Over the years, I’ve been on the receiving end of a slew of feature requests from our customers, my friends & family, our employees, our partners, and our investors. It’s fascinating to hear from all of the various people. Each person explains why they believe that the feature they suggested should be the most important priority for Punchbowl. Everyone has “must-have” features or functionality, and everyone has items that they consider the #1 priority.
Here’s the problem: everything can’t be the #1 priority. In my years of managing development teams, I’ve learned that you can’t just add more people to build software faster. The hard part of software development is thinking through the design issues, carefully considering how the feature will scale over time, and providing yourself enough time to adjust the implementation when you see the first iteration of the feature working. Great products are built carefully, with careful thought before implementation and ample time to test and iterate before unveiling it to customers.
I can always tell apart the people who have developed software in their past from the people who haven’t developed software. Those who haven’t ask questions like “Is it possible to do XYZ” (in software, it’s almost always possible to do anything with infinite time and talent). Those who haven’t ask for endless features and say things like “That feature shouldn’t be that hard.” Contrast that with those who have software development experience: They ask thoughtful questions about feature implementation — for example “How will this feature work for existing users?” and “How does this feature impact other features around it?”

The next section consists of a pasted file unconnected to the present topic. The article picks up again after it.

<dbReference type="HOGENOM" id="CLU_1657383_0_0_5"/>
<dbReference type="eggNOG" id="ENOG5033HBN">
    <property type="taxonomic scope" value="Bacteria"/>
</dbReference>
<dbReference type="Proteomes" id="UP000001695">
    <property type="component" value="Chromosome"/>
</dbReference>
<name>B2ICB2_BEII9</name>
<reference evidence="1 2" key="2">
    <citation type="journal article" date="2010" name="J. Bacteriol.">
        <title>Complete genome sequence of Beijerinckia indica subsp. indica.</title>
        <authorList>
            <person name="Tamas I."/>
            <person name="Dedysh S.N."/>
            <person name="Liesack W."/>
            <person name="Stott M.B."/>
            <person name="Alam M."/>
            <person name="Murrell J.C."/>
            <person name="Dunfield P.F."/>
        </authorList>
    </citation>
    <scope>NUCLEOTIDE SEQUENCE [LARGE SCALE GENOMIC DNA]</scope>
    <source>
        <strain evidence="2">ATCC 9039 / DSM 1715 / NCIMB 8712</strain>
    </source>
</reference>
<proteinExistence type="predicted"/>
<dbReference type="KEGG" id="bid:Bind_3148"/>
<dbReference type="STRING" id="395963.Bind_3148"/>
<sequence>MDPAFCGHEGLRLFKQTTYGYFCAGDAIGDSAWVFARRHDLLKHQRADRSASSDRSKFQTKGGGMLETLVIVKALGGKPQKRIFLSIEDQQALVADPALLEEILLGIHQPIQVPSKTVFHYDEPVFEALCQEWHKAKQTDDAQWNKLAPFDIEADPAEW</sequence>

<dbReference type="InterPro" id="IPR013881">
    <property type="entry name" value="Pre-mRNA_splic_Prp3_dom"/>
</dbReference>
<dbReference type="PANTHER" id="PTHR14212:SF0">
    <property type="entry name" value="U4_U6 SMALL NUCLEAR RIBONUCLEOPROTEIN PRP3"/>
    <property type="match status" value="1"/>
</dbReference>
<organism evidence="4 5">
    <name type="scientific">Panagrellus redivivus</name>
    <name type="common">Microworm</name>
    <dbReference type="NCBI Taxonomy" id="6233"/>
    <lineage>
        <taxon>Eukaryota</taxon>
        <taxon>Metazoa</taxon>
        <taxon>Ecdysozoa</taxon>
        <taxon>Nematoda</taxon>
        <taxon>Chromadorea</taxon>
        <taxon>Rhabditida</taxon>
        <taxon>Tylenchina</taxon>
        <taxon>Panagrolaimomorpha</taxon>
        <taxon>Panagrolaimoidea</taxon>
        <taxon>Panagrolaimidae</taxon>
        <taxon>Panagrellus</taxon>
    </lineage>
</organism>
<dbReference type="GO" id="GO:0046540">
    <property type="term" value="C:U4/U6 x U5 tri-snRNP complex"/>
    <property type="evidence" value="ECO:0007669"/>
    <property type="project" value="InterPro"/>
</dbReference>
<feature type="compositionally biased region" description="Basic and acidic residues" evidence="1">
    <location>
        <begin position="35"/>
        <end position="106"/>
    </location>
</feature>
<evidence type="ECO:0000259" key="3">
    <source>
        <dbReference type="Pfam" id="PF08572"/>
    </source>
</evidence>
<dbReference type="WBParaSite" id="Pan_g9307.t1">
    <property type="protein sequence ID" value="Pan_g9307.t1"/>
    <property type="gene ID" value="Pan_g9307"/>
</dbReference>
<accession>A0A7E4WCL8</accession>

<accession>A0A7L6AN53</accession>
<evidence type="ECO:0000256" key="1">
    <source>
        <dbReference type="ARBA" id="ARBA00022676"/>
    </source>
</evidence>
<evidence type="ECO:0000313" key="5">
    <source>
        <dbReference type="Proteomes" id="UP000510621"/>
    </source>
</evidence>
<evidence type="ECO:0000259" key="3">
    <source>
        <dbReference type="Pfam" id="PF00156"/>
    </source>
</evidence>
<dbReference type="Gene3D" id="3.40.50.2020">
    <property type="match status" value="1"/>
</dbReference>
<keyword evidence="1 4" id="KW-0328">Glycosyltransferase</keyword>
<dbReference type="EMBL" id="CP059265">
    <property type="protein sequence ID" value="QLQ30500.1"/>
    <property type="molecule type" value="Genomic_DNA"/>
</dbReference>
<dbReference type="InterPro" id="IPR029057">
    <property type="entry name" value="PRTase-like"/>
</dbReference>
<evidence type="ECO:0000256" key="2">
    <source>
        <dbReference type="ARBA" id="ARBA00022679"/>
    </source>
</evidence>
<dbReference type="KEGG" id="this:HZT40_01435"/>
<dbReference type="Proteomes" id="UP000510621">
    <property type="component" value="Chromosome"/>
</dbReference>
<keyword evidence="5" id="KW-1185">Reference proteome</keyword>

Everything can’t be the #1 priority. Whether you have a small team or a large team, you have to make a priority list — an actual priority list, numbered 1-xxx. Force yourself to answer the question: what’s the most important thing on the list? What is 2nd most important?
Even the best developer (hi Blake!) can only work on one thing at a time. Each developer needs their own priority list — also numbered 1-xxx. Don’t fall into the trap of thinking that you can have more than one priority at a time. I’ve witnessed the difference between development teams that know how to make priority lists and those that don’t. Those that don’t take on too much too fast and end up shipping a product that isn’t ready for prime time.
If you’re on the receiving end of feature requests, prioritize everything and make sure your team does the same. Remember: everything can’t be the #1 priority. Repeat that to yourself and keep repeating it to all of the people around you so they know the priorities.